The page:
The Beers: So, so, so many beers here. They do a great job of bottling enough to provide for sale but not so much that it starts to get old. Their bar sports a few nitro taps, some cask ales, and a whole mess of taps for their house and seasonal beers. I couldn't resist the hoppy stuff, but I threw a black lager in for good measure. Here's what I tried:
Vibe: "Town square brewpub" feel here. It was clear upon arrival that this is the place to be on a Friday night for good craft beer and a solid end of the week reward meal. We hadn't seen much in the way of crowds or even many other places to stop before arriving here, but when we did, it was definitely a buzzing place.
Family friendly and a great watering hole with a large group, the layout is conducive to having whatever type of experience you're looking for. Plenty of room to sit at a table and a huge bar make for a great use of space and easy ability to get the next round. Staff was great and managed the crowd extremely well.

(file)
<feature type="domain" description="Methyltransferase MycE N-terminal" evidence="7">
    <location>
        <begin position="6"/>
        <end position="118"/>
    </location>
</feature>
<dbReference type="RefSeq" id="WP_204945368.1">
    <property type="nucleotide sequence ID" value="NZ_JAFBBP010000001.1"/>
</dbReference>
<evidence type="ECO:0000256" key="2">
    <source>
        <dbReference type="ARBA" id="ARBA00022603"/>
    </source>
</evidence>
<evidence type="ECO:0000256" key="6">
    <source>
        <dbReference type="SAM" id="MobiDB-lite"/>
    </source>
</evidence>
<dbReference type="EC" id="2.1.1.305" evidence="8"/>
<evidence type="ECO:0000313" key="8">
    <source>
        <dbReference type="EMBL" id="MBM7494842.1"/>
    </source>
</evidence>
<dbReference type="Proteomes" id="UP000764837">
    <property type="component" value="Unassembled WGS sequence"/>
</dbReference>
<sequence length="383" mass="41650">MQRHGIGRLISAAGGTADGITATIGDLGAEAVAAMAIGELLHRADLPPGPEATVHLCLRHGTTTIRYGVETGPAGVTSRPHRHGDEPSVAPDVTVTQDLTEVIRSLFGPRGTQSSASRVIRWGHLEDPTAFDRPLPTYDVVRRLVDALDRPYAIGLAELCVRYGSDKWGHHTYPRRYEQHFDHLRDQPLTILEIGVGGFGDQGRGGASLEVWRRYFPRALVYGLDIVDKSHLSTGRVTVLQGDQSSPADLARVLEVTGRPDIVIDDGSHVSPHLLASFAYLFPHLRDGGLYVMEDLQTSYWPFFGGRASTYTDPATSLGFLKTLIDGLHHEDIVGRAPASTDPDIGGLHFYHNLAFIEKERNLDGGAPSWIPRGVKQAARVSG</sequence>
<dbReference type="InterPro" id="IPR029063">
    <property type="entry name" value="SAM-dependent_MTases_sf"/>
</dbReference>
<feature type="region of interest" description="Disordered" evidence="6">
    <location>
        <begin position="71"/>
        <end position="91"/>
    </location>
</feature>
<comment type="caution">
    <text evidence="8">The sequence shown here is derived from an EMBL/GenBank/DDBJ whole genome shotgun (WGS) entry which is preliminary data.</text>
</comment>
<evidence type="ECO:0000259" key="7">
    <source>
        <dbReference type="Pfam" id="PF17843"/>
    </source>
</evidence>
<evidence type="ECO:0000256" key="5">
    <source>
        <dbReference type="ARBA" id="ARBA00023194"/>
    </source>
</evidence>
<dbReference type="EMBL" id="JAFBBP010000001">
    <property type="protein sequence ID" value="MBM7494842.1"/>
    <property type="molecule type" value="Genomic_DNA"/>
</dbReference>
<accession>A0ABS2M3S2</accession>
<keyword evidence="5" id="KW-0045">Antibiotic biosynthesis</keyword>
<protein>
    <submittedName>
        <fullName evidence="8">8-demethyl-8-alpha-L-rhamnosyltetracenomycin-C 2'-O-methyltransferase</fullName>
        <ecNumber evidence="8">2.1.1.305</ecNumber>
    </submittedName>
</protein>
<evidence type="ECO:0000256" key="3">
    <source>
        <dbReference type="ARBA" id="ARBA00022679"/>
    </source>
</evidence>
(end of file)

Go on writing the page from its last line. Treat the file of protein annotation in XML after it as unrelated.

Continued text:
This was also one of the better incorporations of the actual brewing section into a pub area that I've seen. Two floors of windows at the far end of the building give you a glimpse into the tank area, and they have it lit in a way that highlights the machinery without blinding the dining room. By design, it's definitely a different feel from the warehouse-style brewery that I see a lot in the city, and I wish it were a little more obvious that you were actually in the brewery. That said, this allows them to have more space, a bigger menu, and to capture the town square vibe that works so well for them.
Dogs: No dogs inside here since it's more or less a restaurant. I went during the winter, but I believe when the weather gets nicer there is some outdoor seating that would provide pup-ability in the summer.
Price ($ to $$$$$): $$. Full pours range from $5ish to $8ish, depending on what's available. Their flagship stuff is delicious and is sold for $5 even, which is tough to beat. They do flights, half pours, and bottles of most beers as well. Food is very reasonably priced and a real highlight of this venue.